Like so many other workers around the world affected by a COVID-19 lockdown, the team of scientists that operates the U.S. space agency (NASA) probe Curiosity — currently on the surface of Mars — has been forced to do its work from home.
Since March 20, the team, normally based at NASA’s Jet Propulsion Laboratory in southern California, has been forced to direct the rover while working separately from their homes.
Programming each sequence of actions for the rover may involve 20 or so people developing and testing commands in one place while chatting with dozens of others located elsewhere. In anticipation of what they would need to make that happen from home, the team assembled headsets, monitors and other equipment in advanced.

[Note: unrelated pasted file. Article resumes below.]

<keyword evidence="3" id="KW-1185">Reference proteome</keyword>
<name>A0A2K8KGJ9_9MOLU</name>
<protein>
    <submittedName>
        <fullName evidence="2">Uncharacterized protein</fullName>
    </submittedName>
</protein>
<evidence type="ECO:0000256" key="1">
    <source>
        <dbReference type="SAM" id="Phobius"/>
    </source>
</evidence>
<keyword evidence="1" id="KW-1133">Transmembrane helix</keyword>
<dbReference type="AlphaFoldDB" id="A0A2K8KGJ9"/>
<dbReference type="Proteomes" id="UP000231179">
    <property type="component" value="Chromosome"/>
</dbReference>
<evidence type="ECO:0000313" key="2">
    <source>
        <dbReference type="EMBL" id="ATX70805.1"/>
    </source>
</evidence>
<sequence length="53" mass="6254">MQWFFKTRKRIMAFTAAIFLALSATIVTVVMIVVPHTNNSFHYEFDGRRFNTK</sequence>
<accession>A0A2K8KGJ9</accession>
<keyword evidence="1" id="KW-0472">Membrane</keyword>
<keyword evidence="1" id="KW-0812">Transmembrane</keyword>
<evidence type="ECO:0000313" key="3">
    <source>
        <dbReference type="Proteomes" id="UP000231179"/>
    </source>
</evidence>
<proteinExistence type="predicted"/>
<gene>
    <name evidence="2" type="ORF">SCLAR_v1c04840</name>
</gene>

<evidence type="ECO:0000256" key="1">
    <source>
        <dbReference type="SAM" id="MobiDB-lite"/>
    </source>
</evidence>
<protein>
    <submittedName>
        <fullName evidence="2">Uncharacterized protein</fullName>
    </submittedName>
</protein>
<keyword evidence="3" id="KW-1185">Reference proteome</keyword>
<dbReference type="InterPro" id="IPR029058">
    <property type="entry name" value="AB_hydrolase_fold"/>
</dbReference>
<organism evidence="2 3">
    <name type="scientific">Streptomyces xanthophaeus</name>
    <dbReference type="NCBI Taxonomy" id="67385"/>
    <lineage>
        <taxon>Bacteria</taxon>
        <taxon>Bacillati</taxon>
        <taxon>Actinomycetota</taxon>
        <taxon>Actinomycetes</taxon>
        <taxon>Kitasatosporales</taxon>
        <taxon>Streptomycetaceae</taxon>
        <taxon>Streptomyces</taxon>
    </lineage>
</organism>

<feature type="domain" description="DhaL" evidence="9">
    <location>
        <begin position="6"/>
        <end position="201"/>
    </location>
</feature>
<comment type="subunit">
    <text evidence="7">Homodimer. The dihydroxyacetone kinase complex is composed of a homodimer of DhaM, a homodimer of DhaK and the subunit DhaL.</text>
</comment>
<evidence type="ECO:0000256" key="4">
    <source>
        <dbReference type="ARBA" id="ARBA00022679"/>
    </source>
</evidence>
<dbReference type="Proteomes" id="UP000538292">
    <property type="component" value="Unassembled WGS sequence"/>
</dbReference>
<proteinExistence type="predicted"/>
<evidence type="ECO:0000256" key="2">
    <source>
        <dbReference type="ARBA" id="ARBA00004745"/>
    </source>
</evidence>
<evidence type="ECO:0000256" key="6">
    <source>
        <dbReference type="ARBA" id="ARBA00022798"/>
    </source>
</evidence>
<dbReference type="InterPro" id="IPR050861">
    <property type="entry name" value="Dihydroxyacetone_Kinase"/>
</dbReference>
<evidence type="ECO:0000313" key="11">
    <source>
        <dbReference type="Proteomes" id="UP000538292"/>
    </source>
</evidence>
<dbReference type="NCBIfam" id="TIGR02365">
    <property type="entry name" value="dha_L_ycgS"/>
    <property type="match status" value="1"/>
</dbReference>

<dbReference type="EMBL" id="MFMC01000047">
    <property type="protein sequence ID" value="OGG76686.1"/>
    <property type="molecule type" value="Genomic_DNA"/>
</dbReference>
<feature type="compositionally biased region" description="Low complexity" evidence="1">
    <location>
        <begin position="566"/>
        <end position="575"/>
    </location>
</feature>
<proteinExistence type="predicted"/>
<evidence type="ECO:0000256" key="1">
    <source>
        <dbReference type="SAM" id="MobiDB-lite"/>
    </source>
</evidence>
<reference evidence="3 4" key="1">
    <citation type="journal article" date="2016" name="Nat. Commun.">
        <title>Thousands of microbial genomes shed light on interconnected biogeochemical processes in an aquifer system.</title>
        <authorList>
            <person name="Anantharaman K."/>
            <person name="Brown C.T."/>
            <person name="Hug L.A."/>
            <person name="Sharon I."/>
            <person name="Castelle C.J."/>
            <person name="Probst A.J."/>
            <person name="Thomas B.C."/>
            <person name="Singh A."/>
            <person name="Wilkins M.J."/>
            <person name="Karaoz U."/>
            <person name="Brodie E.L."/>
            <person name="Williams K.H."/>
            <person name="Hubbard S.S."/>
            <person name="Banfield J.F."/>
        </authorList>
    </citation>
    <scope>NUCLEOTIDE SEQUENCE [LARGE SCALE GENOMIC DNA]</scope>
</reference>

Some adaptations were needed as well. Rover operators rely on special three-dimensional goggles to help them drive Curiosity over the Martian landscape. But those can only be run using JPL computers, so researchers were forced to rely on simple 3D glasses, similar to the kind you might get at a 3D movie, to view images on laptops.
The team found that it could do its job using multiple video conferences and messaging apps. Two days after they set up remotely, the team directed Curiosity to drill for a rock sample at a Martian location called "Edinburgh."
Science operations team chief Carrie Bridge says she still checks in on the team to make sure things are running smoothly, but does so virtually, calling into as many as four videoconferences at the same time.